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Children’s Chatter: Is your child too sick for school?

By Susan Matherly

Contributing writer

If you have a child who goes to day care or school, you have probably experienced a time when she complains of her tummy hurting, or perhaps she feels just a bit warm. 

You’re faced with a dilemma … is her tummy ache the first sign of illness … is she running a fever?

It can be hard at times to determine if your child is really ill or just faking feeling bad. 

These guidelines will help you decide what is best for your child as well as the other children at day care or school:

• If your child is running a temperature of 101.5 degrees Fahrenheit or higher, she may not be very sick but is probably not going to feel very well.  It’s probably best to let her rest at home.

• It’s best to keep your child at home if she is experiencing bouts of vomiting or diarrhea.  By keeping her home, you can keep her hydrated with lots of fluids to avoid dehydration.  If your child was sick the night before but the symptoms have disappeared by morning, it’s OK to send her on to day care or school.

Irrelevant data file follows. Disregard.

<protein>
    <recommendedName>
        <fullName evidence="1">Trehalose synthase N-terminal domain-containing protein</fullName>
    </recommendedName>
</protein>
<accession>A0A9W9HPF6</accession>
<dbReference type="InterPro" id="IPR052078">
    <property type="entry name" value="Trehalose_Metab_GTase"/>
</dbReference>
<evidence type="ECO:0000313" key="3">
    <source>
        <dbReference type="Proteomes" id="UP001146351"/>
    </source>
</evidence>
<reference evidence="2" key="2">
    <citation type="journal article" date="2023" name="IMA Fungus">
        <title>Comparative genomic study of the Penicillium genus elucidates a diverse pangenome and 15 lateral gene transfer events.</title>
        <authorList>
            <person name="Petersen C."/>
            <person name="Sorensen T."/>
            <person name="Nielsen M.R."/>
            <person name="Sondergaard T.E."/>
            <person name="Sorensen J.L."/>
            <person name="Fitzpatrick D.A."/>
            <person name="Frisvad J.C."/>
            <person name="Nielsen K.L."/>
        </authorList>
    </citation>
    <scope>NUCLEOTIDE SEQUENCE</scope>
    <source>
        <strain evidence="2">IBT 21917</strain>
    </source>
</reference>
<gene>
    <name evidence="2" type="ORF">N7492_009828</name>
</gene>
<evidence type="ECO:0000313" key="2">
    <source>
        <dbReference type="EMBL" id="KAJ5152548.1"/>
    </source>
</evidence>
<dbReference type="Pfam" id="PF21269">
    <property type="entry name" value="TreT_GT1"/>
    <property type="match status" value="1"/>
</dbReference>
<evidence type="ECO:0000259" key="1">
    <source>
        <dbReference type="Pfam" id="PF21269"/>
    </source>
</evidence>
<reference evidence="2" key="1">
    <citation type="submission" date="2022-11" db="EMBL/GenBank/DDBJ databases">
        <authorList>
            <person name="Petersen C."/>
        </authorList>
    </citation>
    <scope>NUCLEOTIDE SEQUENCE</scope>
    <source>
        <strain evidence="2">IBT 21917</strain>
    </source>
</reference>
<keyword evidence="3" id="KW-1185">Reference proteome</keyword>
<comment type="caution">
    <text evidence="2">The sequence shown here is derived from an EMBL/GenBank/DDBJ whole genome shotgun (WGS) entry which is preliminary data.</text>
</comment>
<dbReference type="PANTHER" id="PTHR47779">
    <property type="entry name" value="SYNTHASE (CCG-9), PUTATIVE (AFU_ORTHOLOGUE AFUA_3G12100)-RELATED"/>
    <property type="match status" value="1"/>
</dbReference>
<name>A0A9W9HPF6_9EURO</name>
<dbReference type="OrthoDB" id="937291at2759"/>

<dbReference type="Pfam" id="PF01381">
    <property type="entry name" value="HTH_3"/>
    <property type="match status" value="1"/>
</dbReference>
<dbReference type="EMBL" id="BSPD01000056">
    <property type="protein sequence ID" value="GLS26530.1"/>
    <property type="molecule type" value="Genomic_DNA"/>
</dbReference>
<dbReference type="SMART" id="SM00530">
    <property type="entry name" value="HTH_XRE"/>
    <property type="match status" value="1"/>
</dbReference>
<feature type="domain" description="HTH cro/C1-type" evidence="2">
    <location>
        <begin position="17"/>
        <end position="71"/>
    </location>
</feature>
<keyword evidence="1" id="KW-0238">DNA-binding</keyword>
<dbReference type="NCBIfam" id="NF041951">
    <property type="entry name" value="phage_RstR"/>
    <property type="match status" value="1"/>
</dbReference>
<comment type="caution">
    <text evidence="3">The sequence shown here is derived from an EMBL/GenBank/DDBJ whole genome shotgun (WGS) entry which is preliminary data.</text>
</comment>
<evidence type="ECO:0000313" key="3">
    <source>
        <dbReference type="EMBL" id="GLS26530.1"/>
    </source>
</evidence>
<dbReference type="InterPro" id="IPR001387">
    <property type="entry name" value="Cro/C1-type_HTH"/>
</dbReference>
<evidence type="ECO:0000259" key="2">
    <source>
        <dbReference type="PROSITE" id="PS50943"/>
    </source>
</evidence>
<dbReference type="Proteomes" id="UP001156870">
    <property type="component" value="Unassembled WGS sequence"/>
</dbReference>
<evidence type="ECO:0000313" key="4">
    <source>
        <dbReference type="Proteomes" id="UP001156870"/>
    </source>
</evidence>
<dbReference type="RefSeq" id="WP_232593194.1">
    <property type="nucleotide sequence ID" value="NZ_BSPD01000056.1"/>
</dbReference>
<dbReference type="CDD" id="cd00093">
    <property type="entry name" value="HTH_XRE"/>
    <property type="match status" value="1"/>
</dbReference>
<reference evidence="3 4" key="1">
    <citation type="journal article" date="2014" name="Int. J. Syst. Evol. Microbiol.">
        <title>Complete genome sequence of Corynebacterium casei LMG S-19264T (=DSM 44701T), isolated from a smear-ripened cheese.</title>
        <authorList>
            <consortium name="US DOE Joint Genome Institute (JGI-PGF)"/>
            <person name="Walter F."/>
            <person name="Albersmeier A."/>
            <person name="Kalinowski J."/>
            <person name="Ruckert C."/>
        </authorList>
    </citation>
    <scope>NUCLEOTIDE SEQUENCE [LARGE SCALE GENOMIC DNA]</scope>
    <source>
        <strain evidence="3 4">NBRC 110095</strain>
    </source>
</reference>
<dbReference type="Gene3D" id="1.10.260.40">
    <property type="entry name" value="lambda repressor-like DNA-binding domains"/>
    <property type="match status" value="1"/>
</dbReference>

• If your child has a sore throat accompanied by fever or fatigue, or if she’s had a sore throat for more than one day, she should be taken to the doctor to make sure the sore throat is not strep.

• If your child has an ongoing cold, it’s OK to send her to school after the symptoms have finally appeared; however, if your child is tired and not feeling well, let her stay home.

• Your child should also stay home is she has pinkeye (conjunctivitis), as certain types of pinkeye are very contagious.

Susan Matherly is director at A Children’s Place, a service of Ephraim McDowell Health.  She has a bachelor’s degree in health and exercise science and a master’s degree in public health.  She can be contacted at (859) 236-71716.